Short cycle infertility is defined as a case where even a woman with the shortest duration of bleeding cannot immerse in the mikveh prior to ovulation. Women whose cycles are 25 days or less will not immerse until at least the 12th day after the onset of monthly bleeding. Since ovulation generally occurs 14 days before the onset of monthly bleeding, we can calculate that ovulation in such cycles will occur on or prior to the 11th day of the monthly cycle. Such women cannot immerse prior to ovulation, which results in infertility.
Women whose cycles are 26 days are considered to be borderline cases; some may ovulate prior to immersion while others may ovulate after immersion, depending on the duration of her bleeding period.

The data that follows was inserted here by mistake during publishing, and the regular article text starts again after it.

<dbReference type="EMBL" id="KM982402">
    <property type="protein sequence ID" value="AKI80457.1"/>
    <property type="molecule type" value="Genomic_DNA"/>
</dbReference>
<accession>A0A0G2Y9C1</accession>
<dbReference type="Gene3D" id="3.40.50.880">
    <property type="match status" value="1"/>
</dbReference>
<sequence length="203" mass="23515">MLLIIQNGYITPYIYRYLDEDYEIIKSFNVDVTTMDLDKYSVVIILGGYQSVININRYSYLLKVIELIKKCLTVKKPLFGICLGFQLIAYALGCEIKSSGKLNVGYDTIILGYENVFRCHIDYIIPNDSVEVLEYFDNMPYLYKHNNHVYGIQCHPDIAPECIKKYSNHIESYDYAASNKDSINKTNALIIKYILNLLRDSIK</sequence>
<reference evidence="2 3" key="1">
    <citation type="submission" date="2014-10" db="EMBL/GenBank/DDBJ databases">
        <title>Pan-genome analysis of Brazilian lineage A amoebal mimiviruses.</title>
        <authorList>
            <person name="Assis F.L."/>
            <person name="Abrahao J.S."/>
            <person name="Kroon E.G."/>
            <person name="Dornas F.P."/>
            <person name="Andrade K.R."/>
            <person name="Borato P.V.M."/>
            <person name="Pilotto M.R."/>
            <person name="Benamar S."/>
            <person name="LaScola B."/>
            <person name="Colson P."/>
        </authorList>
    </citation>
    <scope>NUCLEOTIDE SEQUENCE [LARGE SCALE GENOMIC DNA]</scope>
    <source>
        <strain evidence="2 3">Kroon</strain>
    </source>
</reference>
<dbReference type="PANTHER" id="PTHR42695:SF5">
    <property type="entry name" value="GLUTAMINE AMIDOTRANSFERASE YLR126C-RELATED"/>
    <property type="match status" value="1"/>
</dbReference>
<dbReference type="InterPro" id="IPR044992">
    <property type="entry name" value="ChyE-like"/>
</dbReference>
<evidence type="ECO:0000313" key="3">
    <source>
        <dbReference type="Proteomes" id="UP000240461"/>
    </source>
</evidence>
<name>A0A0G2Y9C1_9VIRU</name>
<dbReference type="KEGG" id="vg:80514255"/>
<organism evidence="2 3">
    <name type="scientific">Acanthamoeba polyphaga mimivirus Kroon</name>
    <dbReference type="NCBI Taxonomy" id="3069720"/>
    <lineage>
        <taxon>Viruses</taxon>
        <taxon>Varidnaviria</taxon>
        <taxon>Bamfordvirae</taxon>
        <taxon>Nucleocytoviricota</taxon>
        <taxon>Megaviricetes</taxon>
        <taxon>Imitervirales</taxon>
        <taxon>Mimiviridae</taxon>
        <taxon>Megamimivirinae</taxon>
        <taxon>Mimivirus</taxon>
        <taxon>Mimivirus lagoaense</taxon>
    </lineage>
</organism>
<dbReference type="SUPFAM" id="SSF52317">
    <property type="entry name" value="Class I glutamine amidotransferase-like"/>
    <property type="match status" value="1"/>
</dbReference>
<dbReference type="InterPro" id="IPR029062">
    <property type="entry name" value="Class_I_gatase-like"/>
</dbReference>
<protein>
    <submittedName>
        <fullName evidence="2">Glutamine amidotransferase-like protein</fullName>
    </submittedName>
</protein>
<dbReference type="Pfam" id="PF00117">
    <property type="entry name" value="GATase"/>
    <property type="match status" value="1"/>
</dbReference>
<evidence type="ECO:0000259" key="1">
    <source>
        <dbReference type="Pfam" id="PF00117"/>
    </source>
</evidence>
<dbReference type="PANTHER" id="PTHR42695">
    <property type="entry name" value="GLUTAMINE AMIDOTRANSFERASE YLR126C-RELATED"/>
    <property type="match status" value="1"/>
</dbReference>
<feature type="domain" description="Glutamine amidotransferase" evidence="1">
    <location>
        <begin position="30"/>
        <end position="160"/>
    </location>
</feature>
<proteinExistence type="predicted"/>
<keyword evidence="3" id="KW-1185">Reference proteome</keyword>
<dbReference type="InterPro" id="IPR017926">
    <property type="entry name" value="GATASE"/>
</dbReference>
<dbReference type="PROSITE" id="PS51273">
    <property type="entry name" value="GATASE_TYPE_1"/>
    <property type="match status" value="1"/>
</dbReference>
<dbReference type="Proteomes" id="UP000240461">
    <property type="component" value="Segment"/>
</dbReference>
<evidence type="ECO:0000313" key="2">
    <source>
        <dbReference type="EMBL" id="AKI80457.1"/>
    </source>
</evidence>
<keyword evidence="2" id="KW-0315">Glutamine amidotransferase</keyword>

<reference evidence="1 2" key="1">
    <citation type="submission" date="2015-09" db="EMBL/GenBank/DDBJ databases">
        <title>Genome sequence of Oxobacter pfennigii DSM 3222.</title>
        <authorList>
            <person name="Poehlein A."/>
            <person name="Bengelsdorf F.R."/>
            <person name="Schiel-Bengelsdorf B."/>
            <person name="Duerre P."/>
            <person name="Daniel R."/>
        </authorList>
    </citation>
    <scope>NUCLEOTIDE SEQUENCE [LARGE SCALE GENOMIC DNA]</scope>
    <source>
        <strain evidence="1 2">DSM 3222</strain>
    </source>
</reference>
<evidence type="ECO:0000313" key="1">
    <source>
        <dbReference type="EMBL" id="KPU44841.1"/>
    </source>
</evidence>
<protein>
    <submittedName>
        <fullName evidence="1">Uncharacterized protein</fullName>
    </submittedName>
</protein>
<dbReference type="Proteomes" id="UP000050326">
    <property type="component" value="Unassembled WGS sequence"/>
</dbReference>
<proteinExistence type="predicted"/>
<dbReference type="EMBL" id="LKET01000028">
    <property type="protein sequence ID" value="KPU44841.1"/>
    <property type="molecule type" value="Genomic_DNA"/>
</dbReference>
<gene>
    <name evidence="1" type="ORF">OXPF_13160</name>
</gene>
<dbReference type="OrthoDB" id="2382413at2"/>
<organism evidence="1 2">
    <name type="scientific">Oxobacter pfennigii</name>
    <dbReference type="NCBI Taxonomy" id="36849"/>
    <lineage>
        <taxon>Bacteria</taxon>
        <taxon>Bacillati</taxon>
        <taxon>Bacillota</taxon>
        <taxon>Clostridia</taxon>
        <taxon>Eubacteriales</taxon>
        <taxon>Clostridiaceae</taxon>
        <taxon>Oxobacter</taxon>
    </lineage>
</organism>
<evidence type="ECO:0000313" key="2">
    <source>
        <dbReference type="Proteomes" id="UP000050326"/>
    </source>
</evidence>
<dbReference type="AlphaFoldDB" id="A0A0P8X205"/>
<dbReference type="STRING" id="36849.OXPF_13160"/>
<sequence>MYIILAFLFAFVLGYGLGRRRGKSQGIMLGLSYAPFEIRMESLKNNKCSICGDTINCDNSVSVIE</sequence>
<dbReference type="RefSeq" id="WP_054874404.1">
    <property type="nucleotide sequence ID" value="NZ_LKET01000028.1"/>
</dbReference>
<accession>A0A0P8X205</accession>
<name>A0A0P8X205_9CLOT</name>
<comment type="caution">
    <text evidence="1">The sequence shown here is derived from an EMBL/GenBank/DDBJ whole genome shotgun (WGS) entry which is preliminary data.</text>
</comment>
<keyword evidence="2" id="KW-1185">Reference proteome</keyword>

Long bleeding is defined as a case in which either the duration of menstrual bleeding or occurrences of irregular bleeding lead to an inability to immerse in the mikveh prior to ovulation.
Any instance where the duration of bleeding combined with the mandatory minimum 7 day waiting period after the cessation of period leads to immersion after ovulation. For instance, a woman with a 27 day cycle will ovulate on day 13 of her cycle. If her period lasts for 7 days, she will immerse no earlier than day 14.
Please note that a monthly period lasting for longer than 7 days may require medical attention. A physician should be consulted.